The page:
As a result of our open southern border and refusal to detain or remove a huge percentage of aliens we encounter, more than a million illegal immigrants will be ushered into the interior of the country this year.

And although that’s an alarming level of consequence-free illegal activity, the administration and Democrats in Congress have shrugged, as evidenced by the $3.5 trillion budget reconciliation package that includes a pathway to citizenship for many.

The proposal is not a short-term political gamble, looking at the polls. Although only 28% of adults believe illegal immigration is “acceptable,” a whopping 73% of adults believe that illegal residents should be given a pathway to citizenship or legal residency. On its face, this sentiment is contradictory. If an illegal alien has done something unacceptable, as 72% of people believe, then why would so many reward it?

The data likely reflects the average person’s belief that, while wrong, illegal immigration “doesn’t affect me.” Our border should be secure, sure, and people should enter legally, sure, but once someone is here, what’s the harm—to me—with the opportunity to legalize?

But this short-term thinking has staggering consequences. Illegal immigration is an incentives game, as with most things in life. If the likely benefit exceeds the likely cost, illegal immigration will rise. By expanding the benefits of illegal immigration, our border will be (even more) unmanageable. Rampant illegal immigration inflicts serious harm, not only on Americans and their families, but the nation, migrants themselves, and the countries the migrants leave behind.

Security: In July, border agents encountered 6,450 illegal migrants per day outside the ports of entry. Border agents are saying they are overwhelmed with processing these migrants meaning the “got-aways have definitely gone up.” The number of got-aways could be in the tens of thousands per month, some of which are drug traffickers, terrorists and more. Four known terrorists were lazy enough to be caught earlier this year, and with the Taliban taking over Afghanistan, this number is not likely to decline. Moreover, once in the United States, terrorist groups make money through drug trafficking to finance their operations around the world.

Fairness: More than 13 million people applied for a “diversity visa” last year, including applicants and their families, for only 55,000 spots. The diversity visa, randomly awarded to applicants from countries not well represented in work-based or family-based visa categories, is one of many “legal permanent resident” visas, and the U.S. awards around 1 million of those visas per year. Reasonable people can debate whether that number is too low, or whether the line should be managed differently. But rewarding the lawbreakers? No country that considers itself a just place can honestly reward that.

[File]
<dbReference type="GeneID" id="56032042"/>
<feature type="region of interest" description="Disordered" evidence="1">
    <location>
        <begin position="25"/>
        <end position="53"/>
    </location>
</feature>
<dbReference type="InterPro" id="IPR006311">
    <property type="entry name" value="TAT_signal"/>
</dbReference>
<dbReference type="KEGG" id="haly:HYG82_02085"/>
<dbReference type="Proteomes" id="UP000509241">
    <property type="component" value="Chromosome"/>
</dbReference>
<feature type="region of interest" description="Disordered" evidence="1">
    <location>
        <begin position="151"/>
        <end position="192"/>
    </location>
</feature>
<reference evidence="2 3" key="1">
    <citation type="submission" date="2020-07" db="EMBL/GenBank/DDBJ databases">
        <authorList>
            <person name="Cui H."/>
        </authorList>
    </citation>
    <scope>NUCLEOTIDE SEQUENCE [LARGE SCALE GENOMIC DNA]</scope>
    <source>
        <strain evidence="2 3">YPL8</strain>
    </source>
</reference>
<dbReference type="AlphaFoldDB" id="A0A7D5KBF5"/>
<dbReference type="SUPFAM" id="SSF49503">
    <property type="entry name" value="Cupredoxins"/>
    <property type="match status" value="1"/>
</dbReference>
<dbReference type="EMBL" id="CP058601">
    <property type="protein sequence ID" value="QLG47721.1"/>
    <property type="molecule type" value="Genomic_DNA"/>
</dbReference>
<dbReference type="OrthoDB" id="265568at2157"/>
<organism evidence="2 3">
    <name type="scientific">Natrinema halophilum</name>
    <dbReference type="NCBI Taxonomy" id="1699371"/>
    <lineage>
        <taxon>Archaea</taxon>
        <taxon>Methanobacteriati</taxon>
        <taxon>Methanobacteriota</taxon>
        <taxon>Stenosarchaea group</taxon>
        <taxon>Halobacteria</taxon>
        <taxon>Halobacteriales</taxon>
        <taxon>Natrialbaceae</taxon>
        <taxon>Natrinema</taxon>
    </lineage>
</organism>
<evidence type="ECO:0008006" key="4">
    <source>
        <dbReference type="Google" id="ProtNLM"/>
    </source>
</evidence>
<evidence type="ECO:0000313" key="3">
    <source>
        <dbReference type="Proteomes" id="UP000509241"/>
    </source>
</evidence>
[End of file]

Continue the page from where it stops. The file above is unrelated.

Cost: Even subtracting the taxes they pay, the illegal immigrants already living in the United States are a $116 billion burden on the economy. As the number of illegal residents grows, so does the burden. While the average American struggles to afford childcare and drives an older car, her money flows to people who flouted our laws. She drives on potholed streets and one-lane bridges because those billions of government dollars are directed elsewhere. The financial effect on entry-level workers is even more stark. Unchecked low-skilled immigration reduces the wages of low-wage workers, in effect transferring their wealth to companies who get to hire cheaper labor.

Nationhood: It’s hard not to get emotional watching USA gold medalist wrestler Tamyra Mensah-Stock wrap herself in the American flag and declare, “I love representing the U.S.!” The USA is a special place, and we take care to maintain it. We have firm support for women’s rights, spectacular innovations, unparalleled universities, lively debates and so much more. Something so special that causes millions of people to flock here is the reason to preserve it. This cannot be done without some sense of where our nation starts and stops; who is in and who is out. Any “thing” worth preserving must be an identifiable thing.

We have an illegal immigration problem, but that problem is not that illegal immigration is insufficiently rewarded. The United States is a safe and prosperous nation, leading millions to arrive at our borders without the promise of citizenship. The only sustainable path to keeping our nation safe and prosperous, however, is to offer incentives to those who follow the rules.